1st Squadron, 2nd Stryker Cavalry Regiment
1st Squadron, 2nd Armored Cavalry Regiment (Light)
1st Squadron, 2nd Armored Cavalry Regiment
The mission of the 1st Squadron, 2nd Stryker Cavalry Regiment is to deploy rapidly to a designated contingency area and conduct operations to support regimental operations. On order, the Squadron would also redeploy and trains for future operations.
The soldiers of 1st Squadron, 2nd Armored Cavalry Regiment were in Iraq in support of Operation Iraqi Freedom for nearly one year between mid-2003 and 2004. During this time, the War Eagles developed a friendly, working relationship with the people of eastern Baghdad. They built roads, fixed sewers, opened schools, and ultimately given new and refreshed opportunities to the people of 9 Nissan, Sumer, and New Baghdad. 1st Squadron fought side by side with the Iraqi Army.
In October 2003, the 1st Brigade Combat Team, 1st Armored Division, known as the "Ready First Brigade" received a mission to enter an area of Iraq that had not seen any action during major combat operations. The Ready First Commander realized his fighting force was lacking in one major area. He needed scouts on the ground to provide reconnaissance for his heavy combat force. The War Eagle Squadron was called upon to fill the void for this mission, named Operation Longstreet. The troopers of 1st Squadron did not disappoint. The War Eagles conducted 2 weeks of continuous combat missions to locate and destroy former regime loyalists and deny them sanctuary between Fallujah and Baghdad. There were numerous engagements with the enemy during the 2-week mission. The mission was a huge success, with numerous weapons caches discovered, former regime loyalists captured, and most importantly, no losses to American Forces. Many soldiers from 1st Squadron were decorated for their efforts in support of Operation Longstreet.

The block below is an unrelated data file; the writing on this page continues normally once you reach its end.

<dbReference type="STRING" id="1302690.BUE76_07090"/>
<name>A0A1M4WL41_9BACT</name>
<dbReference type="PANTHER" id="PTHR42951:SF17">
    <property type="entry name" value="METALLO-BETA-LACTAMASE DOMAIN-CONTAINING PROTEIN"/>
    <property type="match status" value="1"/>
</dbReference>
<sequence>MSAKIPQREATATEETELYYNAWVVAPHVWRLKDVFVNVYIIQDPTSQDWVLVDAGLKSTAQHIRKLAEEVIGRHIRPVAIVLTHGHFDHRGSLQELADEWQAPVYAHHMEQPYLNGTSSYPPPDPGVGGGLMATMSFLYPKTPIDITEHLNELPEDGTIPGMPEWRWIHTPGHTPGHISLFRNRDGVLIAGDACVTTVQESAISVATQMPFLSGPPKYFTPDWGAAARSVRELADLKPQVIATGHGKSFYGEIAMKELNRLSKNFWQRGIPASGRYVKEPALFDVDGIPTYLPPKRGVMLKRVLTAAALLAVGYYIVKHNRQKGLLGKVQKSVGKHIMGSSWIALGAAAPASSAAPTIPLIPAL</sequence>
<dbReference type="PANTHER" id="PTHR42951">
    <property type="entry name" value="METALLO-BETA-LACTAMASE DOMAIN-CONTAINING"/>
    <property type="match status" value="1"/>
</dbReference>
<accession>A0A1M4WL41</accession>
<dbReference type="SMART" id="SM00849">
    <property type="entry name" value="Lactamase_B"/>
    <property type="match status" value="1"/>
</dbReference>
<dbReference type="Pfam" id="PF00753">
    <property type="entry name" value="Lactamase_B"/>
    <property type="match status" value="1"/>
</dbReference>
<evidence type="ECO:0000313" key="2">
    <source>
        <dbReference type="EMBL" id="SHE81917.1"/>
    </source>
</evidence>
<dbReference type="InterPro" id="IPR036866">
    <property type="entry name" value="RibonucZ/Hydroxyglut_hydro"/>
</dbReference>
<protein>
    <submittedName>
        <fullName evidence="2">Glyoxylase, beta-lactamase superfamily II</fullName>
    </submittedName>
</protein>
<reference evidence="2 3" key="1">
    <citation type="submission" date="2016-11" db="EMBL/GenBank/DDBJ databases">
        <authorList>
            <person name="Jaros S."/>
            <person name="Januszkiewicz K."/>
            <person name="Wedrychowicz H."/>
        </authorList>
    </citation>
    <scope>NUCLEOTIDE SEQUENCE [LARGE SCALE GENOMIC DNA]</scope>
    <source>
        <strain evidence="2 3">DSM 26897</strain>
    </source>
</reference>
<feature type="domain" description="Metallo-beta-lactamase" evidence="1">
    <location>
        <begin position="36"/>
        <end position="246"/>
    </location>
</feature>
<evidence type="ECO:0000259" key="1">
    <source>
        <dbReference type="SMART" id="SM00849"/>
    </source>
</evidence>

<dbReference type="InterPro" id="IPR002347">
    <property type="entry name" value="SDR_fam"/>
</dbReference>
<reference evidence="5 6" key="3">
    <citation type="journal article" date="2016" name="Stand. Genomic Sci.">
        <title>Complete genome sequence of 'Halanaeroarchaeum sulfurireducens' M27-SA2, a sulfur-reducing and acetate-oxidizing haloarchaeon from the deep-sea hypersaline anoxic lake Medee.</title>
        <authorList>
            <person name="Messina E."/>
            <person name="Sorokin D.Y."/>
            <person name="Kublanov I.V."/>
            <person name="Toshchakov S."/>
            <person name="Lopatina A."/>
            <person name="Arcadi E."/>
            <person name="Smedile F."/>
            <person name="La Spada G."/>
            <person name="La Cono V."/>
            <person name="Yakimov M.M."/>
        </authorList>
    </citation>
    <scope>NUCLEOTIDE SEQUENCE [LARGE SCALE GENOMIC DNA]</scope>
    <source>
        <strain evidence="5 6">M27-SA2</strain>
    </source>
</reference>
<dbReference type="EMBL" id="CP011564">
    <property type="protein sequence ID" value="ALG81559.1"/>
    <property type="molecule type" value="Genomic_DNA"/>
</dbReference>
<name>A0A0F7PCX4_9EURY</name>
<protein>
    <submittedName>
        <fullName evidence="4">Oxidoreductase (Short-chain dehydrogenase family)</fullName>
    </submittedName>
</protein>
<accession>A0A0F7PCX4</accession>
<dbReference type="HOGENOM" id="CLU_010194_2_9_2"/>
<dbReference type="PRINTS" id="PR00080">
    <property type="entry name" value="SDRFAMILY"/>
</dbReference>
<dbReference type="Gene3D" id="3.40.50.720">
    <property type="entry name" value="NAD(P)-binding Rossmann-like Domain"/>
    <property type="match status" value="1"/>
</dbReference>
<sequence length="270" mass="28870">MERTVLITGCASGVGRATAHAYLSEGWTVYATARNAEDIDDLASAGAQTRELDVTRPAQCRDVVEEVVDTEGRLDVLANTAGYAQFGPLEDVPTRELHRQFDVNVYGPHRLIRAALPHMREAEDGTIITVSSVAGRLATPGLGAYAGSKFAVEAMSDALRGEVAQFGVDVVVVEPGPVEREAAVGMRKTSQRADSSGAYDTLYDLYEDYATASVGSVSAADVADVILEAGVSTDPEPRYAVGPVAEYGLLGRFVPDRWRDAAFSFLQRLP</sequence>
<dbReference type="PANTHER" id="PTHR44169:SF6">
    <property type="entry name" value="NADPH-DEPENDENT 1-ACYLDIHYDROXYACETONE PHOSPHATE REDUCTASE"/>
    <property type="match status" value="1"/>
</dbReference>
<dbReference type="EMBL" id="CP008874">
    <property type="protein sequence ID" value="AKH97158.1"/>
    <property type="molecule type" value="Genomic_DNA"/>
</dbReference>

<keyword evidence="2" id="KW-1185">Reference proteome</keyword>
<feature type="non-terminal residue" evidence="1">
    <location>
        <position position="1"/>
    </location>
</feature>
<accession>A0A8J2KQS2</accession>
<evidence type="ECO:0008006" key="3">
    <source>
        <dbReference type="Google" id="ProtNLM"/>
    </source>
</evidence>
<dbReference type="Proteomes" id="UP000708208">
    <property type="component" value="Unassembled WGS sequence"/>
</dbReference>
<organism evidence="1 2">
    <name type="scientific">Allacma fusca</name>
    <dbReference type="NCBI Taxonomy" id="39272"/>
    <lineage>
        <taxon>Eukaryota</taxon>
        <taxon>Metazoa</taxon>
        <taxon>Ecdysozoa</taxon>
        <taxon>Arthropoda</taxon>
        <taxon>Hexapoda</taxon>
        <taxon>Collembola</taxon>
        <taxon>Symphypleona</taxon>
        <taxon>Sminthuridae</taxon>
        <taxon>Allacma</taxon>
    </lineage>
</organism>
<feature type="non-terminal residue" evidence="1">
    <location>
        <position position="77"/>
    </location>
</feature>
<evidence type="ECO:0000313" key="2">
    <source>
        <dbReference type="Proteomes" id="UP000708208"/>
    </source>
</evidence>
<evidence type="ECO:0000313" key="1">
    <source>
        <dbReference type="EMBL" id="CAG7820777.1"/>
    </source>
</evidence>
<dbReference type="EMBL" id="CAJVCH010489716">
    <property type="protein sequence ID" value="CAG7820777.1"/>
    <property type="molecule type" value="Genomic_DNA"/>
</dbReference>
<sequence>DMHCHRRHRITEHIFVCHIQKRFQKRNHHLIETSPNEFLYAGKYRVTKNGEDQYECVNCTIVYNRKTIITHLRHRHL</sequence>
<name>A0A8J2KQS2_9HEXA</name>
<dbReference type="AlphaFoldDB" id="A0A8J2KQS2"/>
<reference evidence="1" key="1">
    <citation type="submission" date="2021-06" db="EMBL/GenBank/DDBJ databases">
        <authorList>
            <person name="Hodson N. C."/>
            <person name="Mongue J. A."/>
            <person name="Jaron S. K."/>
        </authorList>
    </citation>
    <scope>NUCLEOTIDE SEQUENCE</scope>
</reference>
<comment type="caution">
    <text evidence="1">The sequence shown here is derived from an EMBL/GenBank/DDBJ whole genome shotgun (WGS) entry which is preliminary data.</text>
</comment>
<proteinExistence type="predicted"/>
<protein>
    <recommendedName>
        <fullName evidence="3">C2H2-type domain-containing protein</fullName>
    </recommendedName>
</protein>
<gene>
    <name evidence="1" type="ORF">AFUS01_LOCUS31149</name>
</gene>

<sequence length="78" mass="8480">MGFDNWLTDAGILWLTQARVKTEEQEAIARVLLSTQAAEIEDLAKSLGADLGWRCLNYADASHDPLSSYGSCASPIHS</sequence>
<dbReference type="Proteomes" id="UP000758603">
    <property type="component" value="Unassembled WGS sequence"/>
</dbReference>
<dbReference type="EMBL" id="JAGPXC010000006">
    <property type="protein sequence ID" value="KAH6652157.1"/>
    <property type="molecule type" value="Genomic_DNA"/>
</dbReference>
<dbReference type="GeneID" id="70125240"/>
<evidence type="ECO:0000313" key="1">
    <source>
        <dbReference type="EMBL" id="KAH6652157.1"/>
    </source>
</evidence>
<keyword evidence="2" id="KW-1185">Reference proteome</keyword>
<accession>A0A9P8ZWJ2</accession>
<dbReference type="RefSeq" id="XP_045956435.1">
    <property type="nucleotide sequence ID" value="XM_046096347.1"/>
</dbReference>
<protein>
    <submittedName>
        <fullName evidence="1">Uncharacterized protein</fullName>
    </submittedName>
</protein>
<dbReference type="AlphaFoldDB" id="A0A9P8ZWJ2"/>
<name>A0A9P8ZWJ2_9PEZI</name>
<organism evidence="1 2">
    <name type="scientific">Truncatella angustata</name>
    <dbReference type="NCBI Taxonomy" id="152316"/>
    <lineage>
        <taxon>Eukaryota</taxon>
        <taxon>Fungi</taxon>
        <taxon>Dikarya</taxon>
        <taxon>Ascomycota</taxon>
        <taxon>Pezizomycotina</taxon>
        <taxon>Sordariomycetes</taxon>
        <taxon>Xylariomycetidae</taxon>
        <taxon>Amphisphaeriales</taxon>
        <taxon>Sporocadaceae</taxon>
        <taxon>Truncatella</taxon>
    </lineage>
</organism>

Another major event for 1st Squadron in October 2003, was the grand opening of the District Advisory Counsel (DAC) Hall in the 9 Nissan District. Since the first day in Baghdad, 1st Squadron had made many contributions in creating a new government for the people of Iraq. The hard work was beginning to payoff. The new government was making in impact on day-to-day life for the people of Baghdad. One if the more visible signs of this new movement was the opening of the DAC Hall. The Iraqi's now have a place to go and discuss the problems that were important to the people of Iraq. They no longer have to live in fear of the old Regime. The opinion and freewill of all people was welcomed and encouraged to be heard at this new meeting place. The DAC Hall was one of many signs of improvement in Iraq, and 1st Squadron, 2nd Cavalry Regiment was making a major impact in the new Iraq, distinguishing themselves with their actions in support of Operation Iraqi Freedom.
The most notable mission the War Eagles had been conducting in November 2003 was the integration of the Iraqi Civil Defense Corp. If anyone had been watching the news in the surrouding months, the push into give Iraq to the Iraqi was the major objective for the Coalition forces. These goals had been pushed down to 1st Squadron. The training of the Iraqi Civil Defense Corps (ICDC) was a significant success. To date the Squadron was wrapping up training of a complete platoon, which was soon to be integrated into the different unit patrols. The Iraqi public was responding to the ICDC, with open arms. Seeing Iraqi men in uniform once again give these people a sense of pride the old regime could never have gained before.